Author: Paul Aviles 
Date:   2019-02-28 17:38

Point taken.


I believe I've heard the issue coming up amongst newer Buffets a bit more and extrapolated without personally seeing these other examples. I apologize for that.


There is, however, a tendency for there to be "finishing" issues with Buffet. Since the cork trimming falls into this category along with perfunctory felt based pads and overly spongy white synthetic silencing materials (affecting functionality of crow's foot for example) I was too quick to view the awkward trimming is a broader problem.


It may be helpful to solicit our members to see how many instances of this are currently showing up.


Oh, and in my case the clarinet material is Greenline, not wood, which may explain the use of the more aggressive sandpaper.






................Paul Aviles



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 Re: Barrel/Upper joint tenon too tight
Author: shmuelyosef 
Date:   2019-03-02 23:59

I tend to agree with Nitai, that the tenon problem is generic to wood clarinets, and they all have instability. As an aside, I also build wood furniture in my shop, and I have observed that over the last 50 years, the wood used for clarinets (similar to furniture) has increasingly had wider spaced annual rings with more variability in spacing and parallel. This suggests that younger trees are being harvested. Such wood is inherently more unstable than the outer diameters of old growth harvest (like my 60-70 year old Selmers). The Greenline is only the beginning of a transition to engineered materials, which will most likely emerge (eventually) as far superior once the appropriate materials are engineered and adopted for high performance clarinets.

I recently scored a NOS Yamaha Custom clarinet for my own use that was probably not sold because it had a joint that could not be assembled with a tenon that was (in one dimension) larger than the socket (which was still round). It was an easy fix and with new pads/etc is a wonderful instrument.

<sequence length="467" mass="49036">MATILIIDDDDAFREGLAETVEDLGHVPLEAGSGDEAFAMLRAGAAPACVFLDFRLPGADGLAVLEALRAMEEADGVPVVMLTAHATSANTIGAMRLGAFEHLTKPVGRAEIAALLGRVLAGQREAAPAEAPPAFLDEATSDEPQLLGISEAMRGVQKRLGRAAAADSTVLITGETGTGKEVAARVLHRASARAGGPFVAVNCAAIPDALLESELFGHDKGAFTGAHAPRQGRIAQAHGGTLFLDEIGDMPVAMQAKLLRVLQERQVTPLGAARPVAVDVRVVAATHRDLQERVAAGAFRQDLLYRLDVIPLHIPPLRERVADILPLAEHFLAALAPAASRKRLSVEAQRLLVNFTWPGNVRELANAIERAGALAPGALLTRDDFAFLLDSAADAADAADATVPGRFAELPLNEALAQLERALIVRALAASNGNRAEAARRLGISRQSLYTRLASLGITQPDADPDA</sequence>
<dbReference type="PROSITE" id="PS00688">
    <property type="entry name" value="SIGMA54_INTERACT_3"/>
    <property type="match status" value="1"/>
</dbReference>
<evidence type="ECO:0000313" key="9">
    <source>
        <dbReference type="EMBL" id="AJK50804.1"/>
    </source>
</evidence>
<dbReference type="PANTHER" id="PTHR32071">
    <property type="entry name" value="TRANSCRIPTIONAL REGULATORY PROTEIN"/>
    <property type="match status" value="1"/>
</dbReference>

Just fyi, for many sanding jobs, I find it useful to back wet-dry paper with packing tape (the clear 2" wide 3M material) and then use a cheap Fiskars paper-cutter to slice precision strips for various demanding sanding jobs, like tenon adjustment and tenon corks.

It is too bad that Buffet quality control continues to be an issue; Yamahas continue to improve, and Selmer is good but not great (from what I have seen). The situation is much worse in the saxophone world, where as far as I can tell, Yamaha and Yanagisawa (by far the best) are the only vendors who at least try to provide a horn that plays out of the box.

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 Re: Barrel/Upper joint tenon too tight
Author: Jarmo Hyvakko 
Date:   2019-03-03 12:38

And in 20 years all the joints are loose, very loose...

Principal Clarinet, Tampere Philharmonic, Finland

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 Re: Barrel/Upper joint tenon too tight
Author: clarnibass 
Date:   2019-03-03 13:11

>> Oh, and in my case the clarinet material is Greenline, not wood, which may explain the use of the more aggressive sandpaper. <<

That's very different then. The number of Greenline or any plastic clarinets I've seen with tight/stuck tenons is negligible (zero Greenlines so far).

I'm half guessing that the problem is instability of the wood, since I assume they are machined to the same dimensions and probably fit ok immediately after manufacture.

Sometimes it's a slower process. I always remove the minimum amount necessary, since you never want to create a wobbly joint. It happened a few times that I had to fit a tenon a second time, a few months after the first, since it got tight again.